The Discerning Eye exhibtion, at The Mall Galleries, London, continues until 24th November.
I’ve noticed that whenever I have exhibitions, I tend to experience a slump in mood soon after the exhibition is over. I’m not talking here of actual Depression. But it’s a definite low mood.
I’ve just brought my ‘Margate NOW 2019’ solo show to an end. It was called “Displaced Portraits” and it consisted of thirty-three drawing, most of which were silverpoint drawings (see previous posts). The response to them was overwhelmingly positive. I really could not have asked for a more interesting and encouraging mix of comments from the people who saw the work. Best of all was the fact that people were really spending time to look at the drawings and to think about them. But despite all the positive feedback and conversations I’m left feeling stuck in the doldrums. It’s going to take me a while to process the whole experience.
Here are some images from the show. I’ll try and find the time to write about the work sometime soon. For now, you might like to pop over to my YouTube channel to see some short videos of the exhibition and also my Instagram account.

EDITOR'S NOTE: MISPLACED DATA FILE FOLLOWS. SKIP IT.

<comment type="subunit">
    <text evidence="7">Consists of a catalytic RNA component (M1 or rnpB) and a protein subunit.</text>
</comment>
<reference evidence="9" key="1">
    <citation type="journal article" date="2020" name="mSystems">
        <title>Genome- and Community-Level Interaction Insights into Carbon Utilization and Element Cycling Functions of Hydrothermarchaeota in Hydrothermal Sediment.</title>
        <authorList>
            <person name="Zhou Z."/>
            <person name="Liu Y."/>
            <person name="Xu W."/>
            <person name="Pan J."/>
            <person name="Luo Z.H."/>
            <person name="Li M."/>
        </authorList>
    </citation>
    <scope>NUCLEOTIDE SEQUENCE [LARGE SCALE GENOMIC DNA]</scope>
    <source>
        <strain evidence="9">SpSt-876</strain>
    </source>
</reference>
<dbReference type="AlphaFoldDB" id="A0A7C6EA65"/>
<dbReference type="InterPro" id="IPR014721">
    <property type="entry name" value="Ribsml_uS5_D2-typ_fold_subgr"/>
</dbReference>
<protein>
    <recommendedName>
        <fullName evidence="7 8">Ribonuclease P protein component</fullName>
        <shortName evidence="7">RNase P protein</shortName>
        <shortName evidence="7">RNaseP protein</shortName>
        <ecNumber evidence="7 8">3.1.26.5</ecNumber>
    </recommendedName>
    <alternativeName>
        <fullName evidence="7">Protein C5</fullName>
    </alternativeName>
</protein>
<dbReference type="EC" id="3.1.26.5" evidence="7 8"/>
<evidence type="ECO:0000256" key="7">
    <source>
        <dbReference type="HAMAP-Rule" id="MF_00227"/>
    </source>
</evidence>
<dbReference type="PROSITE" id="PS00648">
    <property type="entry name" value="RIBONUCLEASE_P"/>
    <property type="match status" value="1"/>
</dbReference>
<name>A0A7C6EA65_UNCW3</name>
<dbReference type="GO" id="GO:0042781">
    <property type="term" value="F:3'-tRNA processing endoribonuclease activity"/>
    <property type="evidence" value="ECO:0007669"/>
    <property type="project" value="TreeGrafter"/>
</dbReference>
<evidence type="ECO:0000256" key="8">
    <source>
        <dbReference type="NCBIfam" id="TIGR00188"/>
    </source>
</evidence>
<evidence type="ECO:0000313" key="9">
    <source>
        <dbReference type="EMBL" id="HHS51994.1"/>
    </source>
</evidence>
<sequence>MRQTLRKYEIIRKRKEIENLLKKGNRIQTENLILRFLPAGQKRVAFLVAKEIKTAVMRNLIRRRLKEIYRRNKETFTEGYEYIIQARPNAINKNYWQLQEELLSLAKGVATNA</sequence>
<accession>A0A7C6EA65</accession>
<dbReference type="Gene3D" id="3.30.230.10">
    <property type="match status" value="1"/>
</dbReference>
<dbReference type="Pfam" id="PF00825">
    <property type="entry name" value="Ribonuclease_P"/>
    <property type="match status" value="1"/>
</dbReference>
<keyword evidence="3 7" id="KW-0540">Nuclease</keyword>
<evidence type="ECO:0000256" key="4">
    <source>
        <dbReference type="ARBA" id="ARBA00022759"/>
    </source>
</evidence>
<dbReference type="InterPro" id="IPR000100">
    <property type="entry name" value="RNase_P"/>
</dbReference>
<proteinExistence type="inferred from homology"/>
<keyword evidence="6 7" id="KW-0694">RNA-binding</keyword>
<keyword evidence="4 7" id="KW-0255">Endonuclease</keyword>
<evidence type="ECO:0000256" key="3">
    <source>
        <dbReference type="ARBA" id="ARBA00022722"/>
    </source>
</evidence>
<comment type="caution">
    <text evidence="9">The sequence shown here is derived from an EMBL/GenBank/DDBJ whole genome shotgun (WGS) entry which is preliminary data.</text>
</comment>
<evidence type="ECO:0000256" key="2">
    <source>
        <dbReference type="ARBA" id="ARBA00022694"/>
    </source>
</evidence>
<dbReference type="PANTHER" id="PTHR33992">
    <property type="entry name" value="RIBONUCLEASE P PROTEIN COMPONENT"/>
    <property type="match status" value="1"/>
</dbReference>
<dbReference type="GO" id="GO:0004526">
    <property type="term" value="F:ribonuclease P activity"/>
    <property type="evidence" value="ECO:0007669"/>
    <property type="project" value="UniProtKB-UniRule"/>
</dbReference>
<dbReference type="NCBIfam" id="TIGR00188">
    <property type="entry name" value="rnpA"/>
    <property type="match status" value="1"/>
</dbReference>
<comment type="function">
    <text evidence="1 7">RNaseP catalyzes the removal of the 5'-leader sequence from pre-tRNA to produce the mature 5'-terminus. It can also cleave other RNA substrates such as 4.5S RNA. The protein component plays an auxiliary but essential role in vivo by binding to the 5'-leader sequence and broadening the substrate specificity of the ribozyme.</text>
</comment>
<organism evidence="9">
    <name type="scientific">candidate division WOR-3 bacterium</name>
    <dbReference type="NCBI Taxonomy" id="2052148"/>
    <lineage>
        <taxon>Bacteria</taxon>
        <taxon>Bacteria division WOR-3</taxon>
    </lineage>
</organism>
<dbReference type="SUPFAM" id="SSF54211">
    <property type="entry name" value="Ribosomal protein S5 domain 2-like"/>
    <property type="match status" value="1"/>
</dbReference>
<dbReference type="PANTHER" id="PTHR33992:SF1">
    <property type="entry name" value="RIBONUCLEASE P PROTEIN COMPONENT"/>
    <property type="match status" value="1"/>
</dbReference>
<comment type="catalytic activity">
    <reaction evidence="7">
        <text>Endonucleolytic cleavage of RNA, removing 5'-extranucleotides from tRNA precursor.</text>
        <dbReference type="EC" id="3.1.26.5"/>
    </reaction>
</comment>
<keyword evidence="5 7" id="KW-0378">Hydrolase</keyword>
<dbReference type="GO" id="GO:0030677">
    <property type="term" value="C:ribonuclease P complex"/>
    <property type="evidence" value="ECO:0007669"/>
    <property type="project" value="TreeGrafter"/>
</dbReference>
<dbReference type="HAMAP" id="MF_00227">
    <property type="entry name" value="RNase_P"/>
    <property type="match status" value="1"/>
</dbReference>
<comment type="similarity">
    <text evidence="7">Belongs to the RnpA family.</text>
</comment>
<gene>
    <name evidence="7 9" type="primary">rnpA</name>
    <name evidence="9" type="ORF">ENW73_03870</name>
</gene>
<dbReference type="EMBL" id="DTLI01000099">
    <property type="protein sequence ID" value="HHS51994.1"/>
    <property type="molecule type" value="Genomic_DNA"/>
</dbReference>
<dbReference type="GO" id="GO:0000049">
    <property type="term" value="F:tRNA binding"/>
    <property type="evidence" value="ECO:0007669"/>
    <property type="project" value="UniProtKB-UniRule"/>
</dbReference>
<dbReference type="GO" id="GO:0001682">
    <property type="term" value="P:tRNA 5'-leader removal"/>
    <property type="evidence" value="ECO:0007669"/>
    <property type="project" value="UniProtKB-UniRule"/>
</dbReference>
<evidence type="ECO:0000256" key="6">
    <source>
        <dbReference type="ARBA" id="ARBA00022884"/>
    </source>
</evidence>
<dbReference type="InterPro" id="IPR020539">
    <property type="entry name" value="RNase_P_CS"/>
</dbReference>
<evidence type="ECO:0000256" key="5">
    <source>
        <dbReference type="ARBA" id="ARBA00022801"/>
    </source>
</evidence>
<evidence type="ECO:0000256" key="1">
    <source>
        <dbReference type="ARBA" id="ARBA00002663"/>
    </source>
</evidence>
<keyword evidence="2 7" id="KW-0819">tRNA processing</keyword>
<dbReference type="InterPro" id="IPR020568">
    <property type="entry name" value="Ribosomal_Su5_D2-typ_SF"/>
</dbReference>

Thank you, Eddie and Lucy for allowing me to have my exhibition in your place!
The Margate Now 2019 art festival continues through to January and runs alongside Turner Contemporary’s showing of this year’s Turner Prize.
My ‘Margate Now’ festival exhibition is installed at Gordon House in Margate. It consists of thirty-three small, mostly silverpoint, drawings.
“Displaced Portraits” is a series of metalpoint drawings based on images of people photographed in Germany in the 1930s and 1940s. The photographs have found their way from the Ruhr, in the 1940s, into my hands via a second hand shop in Margate. The original images capture the momentary look of people being still: my drawings are a kind of meditation on those traces of moments in people’s lives and our connections with one and other.
The exhibition continues and is open on Thursday 24th, Friday 25th, Saturday 26th and Sunday 27th October. The opening times are: 12:30 – 4pm and 11am to 5pm on Saturday. I shall be there throughout and will be very happy to discuss my work and ideas.
Gordon House’s gallery space is a basement gallery and so there are some steps down to it (see my YouTube videos). It is venue no29 in the festival and the address is: Gordon House, Churchfield Place, CT9 1PJ. The Margate Now art festival runs alongside Turner Contemporary’s Turner Prize exhibition.